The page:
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HOME : Islamic Art : AS.USA : Akan Gold Mask Pendant
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Akan Gold Mask Pendant - FJ.6873
Origin: Ghana/Southeastern Ivory Coast
Circa: 16 th Century AD to 20 th Century AD
Dimensions: 1.65" (4.2cm) high
Collection: African Art
Style: Akan
Medium: Gold


Additional Information: AS.USA

Location: United States
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Description
In many cultures throughout the world, gold has been associated with status, power, wealth and prestige. As early as the 15th century, European merchants wrote about the richness of African gold objects used for adornment and intended for public display. Gold deposits were discovered in all regions of Africa, and became the most important commodity during pre- colonial times. The region of the Akan, spreading from the forest zone and costal areas of Ghana to the southern shores of the Ivory Coast, is the richest auriferous zone in West Africa. Several individual tribes make up the Akan people, the Asante and Baule being among the most famous, all united by their common ancestry and language.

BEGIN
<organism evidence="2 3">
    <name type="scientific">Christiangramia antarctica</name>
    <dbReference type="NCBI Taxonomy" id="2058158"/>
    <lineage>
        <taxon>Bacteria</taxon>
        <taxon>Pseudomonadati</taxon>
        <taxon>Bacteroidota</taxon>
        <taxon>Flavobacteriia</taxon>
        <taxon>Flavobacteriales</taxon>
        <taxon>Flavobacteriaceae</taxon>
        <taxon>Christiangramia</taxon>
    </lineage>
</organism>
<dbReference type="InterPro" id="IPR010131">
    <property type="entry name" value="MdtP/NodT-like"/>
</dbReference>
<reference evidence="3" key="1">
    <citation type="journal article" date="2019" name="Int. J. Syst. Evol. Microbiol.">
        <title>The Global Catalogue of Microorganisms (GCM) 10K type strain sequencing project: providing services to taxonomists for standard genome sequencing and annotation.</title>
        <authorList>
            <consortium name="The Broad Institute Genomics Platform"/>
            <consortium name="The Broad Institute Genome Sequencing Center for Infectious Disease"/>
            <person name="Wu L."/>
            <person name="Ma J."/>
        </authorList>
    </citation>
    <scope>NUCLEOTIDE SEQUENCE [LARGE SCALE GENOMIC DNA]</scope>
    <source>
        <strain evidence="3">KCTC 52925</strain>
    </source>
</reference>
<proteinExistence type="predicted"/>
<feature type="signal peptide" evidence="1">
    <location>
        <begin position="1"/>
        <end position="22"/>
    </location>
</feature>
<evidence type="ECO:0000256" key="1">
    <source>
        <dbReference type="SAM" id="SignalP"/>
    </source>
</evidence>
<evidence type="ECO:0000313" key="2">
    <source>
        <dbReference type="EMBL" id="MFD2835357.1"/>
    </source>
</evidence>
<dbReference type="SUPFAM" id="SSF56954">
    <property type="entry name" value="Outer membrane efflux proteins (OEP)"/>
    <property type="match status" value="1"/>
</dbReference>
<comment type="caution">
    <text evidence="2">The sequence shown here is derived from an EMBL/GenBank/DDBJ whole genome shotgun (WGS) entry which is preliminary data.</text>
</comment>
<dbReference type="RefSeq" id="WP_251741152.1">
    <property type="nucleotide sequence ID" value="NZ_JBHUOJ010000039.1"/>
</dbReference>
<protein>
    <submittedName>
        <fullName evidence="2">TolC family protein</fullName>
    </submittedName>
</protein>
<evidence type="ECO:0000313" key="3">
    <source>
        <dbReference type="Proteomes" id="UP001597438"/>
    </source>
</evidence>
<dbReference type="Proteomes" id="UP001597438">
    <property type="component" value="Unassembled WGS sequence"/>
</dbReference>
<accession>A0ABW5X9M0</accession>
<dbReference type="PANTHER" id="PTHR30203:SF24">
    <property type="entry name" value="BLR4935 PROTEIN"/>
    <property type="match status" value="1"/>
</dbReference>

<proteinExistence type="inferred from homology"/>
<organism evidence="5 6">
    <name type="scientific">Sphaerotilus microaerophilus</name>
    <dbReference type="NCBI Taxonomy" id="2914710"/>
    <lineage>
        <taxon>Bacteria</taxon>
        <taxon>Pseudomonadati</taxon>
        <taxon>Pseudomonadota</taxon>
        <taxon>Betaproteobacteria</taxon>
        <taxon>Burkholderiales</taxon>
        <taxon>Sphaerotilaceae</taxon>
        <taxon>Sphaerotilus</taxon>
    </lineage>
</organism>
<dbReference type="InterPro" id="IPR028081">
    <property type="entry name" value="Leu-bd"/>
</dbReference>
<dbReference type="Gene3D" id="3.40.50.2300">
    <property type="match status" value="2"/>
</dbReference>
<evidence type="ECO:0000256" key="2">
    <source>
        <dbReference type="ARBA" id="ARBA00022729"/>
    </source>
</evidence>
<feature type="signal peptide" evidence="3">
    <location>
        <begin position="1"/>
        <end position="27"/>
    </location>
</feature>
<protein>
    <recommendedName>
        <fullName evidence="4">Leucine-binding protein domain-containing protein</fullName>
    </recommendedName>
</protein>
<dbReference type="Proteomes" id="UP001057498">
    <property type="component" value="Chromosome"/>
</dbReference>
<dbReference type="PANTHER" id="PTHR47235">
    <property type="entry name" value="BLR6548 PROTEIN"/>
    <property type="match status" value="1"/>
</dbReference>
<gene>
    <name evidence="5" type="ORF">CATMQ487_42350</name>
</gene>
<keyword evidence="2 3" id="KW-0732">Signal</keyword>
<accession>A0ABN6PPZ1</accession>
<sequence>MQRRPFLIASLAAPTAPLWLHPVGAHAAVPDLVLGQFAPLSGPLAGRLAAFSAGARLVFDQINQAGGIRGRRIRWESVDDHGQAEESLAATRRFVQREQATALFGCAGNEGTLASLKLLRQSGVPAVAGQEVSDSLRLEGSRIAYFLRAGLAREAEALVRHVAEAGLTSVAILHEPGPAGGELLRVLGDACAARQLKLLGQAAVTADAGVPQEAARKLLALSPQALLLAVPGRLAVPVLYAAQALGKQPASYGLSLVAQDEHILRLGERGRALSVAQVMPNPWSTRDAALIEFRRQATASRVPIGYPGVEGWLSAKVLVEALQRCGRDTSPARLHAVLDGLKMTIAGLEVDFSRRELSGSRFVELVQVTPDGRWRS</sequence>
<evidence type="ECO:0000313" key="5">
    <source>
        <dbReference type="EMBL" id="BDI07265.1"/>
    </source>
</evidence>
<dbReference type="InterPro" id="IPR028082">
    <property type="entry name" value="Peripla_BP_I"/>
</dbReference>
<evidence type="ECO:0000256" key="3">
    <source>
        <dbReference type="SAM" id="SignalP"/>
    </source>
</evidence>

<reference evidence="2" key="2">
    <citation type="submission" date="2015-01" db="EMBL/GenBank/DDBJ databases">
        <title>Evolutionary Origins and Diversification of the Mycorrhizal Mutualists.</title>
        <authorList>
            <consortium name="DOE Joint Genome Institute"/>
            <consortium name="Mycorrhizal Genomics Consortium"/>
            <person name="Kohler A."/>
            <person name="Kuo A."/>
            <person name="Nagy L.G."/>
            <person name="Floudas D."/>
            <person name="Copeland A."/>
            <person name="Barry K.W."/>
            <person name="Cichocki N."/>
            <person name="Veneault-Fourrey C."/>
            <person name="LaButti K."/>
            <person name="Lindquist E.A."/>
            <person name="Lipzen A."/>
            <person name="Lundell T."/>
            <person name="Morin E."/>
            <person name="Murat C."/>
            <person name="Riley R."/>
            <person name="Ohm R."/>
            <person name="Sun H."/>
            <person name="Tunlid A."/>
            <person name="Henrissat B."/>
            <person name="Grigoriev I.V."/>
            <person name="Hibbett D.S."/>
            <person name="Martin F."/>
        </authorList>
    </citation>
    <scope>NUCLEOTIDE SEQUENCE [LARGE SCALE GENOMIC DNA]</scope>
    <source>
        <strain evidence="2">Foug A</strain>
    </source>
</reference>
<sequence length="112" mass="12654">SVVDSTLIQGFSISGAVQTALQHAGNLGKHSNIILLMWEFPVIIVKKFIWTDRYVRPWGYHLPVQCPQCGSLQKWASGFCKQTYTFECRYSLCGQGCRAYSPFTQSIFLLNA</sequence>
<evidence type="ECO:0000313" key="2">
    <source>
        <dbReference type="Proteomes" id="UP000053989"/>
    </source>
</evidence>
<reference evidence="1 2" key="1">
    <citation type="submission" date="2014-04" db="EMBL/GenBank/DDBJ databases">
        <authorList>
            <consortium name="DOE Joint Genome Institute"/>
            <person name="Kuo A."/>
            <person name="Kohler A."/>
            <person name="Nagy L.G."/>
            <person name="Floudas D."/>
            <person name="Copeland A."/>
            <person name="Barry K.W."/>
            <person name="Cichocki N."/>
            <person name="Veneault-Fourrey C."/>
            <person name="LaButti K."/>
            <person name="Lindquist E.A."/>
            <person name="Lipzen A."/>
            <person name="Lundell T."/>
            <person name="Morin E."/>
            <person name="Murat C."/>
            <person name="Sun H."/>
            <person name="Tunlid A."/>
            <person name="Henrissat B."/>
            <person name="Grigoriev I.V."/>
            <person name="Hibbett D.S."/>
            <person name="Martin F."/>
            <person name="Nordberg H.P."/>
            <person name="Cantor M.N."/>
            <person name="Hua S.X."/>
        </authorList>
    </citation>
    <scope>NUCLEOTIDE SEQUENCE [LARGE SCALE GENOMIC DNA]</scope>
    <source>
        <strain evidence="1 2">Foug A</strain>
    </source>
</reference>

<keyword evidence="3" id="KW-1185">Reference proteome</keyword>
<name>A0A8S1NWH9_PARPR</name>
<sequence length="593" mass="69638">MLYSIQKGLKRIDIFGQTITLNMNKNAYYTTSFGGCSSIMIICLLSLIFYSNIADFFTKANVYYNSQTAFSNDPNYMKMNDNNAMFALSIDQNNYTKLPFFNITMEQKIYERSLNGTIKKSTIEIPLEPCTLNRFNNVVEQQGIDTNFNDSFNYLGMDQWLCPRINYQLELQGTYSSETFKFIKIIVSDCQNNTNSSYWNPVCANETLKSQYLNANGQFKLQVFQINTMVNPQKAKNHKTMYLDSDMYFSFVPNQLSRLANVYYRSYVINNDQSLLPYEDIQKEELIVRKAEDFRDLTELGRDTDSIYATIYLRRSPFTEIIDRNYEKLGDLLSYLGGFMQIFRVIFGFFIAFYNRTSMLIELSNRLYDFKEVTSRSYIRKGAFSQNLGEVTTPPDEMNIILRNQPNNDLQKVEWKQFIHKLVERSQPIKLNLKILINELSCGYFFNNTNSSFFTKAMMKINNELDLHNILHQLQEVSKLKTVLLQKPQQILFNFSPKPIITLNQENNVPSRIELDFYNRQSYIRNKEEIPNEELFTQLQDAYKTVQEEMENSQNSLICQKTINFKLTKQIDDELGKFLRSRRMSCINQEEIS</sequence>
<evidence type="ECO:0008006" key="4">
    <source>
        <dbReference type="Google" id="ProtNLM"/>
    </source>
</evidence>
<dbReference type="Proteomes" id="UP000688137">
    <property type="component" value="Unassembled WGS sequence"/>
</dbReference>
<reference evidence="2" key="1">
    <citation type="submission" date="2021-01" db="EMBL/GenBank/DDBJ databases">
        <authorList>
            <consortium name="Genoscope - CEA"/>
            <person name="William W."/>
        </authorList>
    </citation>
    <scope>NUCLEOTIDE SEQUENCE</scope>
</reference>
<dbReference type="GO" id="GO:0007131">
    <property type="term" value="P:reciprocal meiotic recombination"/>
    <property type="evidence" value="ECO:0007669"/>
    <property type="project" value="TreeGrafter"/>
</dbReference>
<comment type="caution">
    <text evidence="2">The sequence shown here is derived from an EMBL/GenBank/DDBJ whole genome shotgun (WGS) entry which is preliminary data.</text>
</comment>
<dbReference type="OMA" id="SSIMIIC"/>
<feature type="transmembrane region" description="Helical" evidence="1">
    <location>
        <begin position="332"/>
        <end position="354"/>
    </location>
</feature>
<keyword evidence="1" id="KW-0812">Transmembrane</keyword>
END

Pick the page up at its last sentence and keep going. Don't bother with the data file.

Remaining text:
Some of the finest gold castings from this area are in the form of human heads, or more specifically, human faces. Although they are commonly referred to as “mask,” they have no known association with masking traditions or cults. These faces generally depict males with beards and small moustaches, although they could represent anyone, whether male or female, beautiful or ugly. The Baule call these pendants ngblo or stan trå, meaning, “a human head.” Both men and women traditionally wear them as hair ornaments or as necklaces. Occasionally, they are still publicly displayed during special festivals as signs of wealth and beauty. There was no particular restriction regarding the ownership of such ornaments. These works were not the private regalia of the king and his loyal followers, for they could be owned by anyone rich enough to afford one. Such pendant heads are said to represent “portraits” or friends and lovers. Others are told to depict deceased ancestors or former kings.

This gorgeous pendant is notable both for its inherent luxury as well as its sculptural simplicity. Decorative scarifications, considered both a sign of rank and marks of beauty, dot the forehead, brow, and cheek. The face is framed by a circular disk, a form said to originate from European examples. This gorgeous pendant mask is stunning not so much for the inherent worth and splendor of the material, but more for the outstanding artistry and workmanship. Gold is among the most treasured material on earth. However, this artist of this pendant has transformed the natural wonder of the gold into something even more precious: a masterpiece of African art. - (FJ.6873)

 

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